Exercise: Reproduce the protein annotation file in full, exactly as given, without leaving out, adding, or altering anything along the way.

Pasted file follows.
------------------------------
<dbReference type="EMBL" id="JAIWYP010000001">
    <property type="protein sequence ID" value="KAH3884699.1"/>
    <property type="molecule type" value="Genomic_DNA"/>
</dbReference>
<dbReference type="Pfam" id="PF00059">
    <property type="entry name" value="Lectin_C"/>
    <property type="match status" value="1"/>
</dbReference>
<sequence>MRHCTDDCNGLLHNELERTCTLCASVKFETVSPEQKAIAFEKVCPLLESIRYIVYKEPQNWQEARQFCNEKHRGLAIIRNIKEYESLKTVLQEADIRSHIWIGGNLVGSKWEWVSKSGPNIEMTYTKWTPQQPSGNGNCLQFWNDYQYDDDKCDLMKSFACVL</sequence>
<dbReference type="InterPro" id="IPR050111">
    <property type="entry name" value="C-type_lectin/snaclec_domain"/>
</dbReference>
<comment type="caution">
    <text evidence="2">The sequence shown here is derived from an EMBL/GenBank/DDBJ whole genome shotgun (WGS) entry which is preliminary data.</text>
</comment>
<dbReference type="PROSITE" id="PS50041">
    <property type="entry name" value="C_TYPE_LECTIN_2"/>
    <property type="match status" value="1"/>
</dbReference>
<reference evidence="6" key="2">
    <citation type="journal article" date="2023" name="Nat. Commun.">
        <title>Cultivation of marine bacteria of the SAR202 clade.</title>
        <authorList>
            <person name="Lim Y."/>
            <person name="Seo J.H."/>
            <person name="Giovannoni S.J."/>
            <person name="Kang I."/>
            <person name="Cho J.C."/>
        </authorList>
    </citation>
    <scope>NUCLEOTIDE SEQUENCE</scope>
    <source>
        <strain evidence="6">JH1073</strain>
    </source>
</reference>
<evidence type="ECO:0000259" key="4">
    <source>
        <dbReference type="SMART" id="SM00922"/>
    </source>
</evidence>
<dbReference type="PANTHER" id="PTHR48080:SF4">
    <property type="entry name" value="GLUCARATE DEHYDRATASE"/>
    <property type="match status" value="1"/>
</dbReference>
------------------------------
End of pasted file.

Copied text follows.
<dbReference type="EMBL" id="JAIWYP010000001">
    <property type="protein sequence ID" value="KAH3884699.1"/>
    <property type="molecule type" value="Genomic_DNA"/>
</dbReference>
<dbReference type="Pfam" id="PF00059">
    <property type="entry name" value="Lectin_C"/>
    <property type="match status" value="1"/>
</dbReference>
<sequence>MRHCTDDCNGLLHNELERTCTLCASVKFETVSPEQKAIAFEKVCPLLESIRYIVYKEPQNWQEARQFCNEKHRGLAIIRNIKEYESLKTVLQEADIRSHIWIGGNLVGSKWEWVSKSGPNIEMTYTKWTPQQPSGNGNCLQFWNDYQYDDDKCDLMKSFACVL</sequence>
<dbReference type="InterPro" id="IPR050111">
    <property type="entry name" value="C-type_lectin/snaclec_domain"/>
</dbReference>
<comment type="caution">
    <text evidence="2">The sequence shown here is derived from an EMBL/GenBank/DDBJ whole genome shotgun (WGS) entry which is preliminary data.</text>
</comment>
<dbReference type="PROSITE" id="PS50041">
    <property type="entry name" value="C_TYPE_LECTIN_2"/>
    <property type="match status" value="1"/>
</dbReference>
<reference evidence="6" key="2">
    <citation type="journal article" date="2023" name="Nat. Commun.">
        <title>Cultivation of marine bacteria of the SAR202 clade.</title>
        <authorList>
            <person name="Lim Y."/>
            <person name="Seo J.H."/>
            <person name="Giovannoni S.J."/>
            <person name="Kang I."/>
            <person name="Cho J.C."/>
        </authorList>
    </citation>
    <scope>NUCLEOTIDE SEQUENCE</scope>
    <source>
        <strain evidence="6">JH1073</strain>
    </source>
</reference>
<evidence type="ECO:0000259" key="4">
    <source>
        <dbReference type="SMART" id="SM00922"/>
    </source>
</evidence>
<dbReference type="PANTHER" id="PTHR48080:SF4">
    <property type="entry name" value="GLUCARATE DEHYDRATASE"/>
    <property type="match status" value="1"/>
</dbReference>